Trinidad and Tobago Economic Outlook
After slowing in Q3 2022, the economy likely continued to lose steam in Q4. LNG production growth cooled, while the highest inflation rate since 2015 and softer credit growth point to slowing activity in the private sector. That said, a lower unemployment rate will have supported household budgets. At the start of 2023, GDP growth likely continued to cool. Year-on-year growth in LNG production eased further in Q1 from the previous quarter. More positively, new vehicle sales rebounded in January–March from Q4’s slump, pointing to robust private spending. In addition, a 137% yoy increase in tourist arrivals in the first three months of the year should have aided activity. On 1 May, the IMF concluded an Article IV consultation, lauding the country’s economic recovery and fiscal prudence. However, it noted that the pension system and global energy transition posed risks.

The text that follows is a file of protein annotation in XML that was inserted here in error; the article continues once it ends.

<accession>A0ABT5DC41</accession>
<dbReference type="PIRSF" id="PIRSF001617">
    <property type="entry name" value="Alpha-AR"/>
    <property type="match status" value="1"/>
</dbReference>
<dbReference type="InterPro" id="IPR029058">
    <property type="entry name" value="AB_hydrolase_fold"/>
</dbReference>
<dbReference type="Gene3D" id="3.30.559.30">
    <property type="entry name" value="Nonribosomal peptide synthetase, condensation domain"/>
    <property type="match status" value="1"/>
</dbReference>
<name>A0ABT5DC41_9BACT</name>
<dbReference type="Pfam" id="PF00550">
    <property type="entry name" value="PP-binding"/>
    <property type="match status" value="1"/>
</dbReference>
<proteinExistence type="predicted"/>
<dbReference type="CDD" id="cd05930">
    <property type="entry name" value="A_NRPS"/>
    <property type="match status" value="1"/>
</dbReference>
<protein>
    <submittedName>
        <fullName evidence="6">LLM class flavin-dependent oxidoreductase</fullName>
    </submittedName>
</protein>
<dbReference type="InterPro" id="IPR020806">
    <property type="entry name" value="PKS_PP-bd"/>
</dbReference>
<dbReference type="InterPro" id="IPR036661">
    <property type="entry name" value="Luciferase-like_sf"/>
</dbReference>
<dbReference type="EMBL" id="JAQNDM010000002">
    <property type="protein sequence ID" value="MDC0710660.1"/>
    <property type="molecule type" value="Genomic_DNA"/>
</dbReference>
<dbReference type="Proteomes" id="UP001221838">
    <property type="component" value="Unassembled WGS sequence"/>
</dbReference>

Trinidad and Tobago Inflation
According to the latest available data, inflation softened to 8.3% in January (December: 8.7%), while the Central Bank kept the repo rate at 3.50% in March. Our panel sees inflation cooling from current levels in 2023 on a high base effect, lower commodity prices and the policy rate rising by year end. Shocks to food prices pose an upside risk.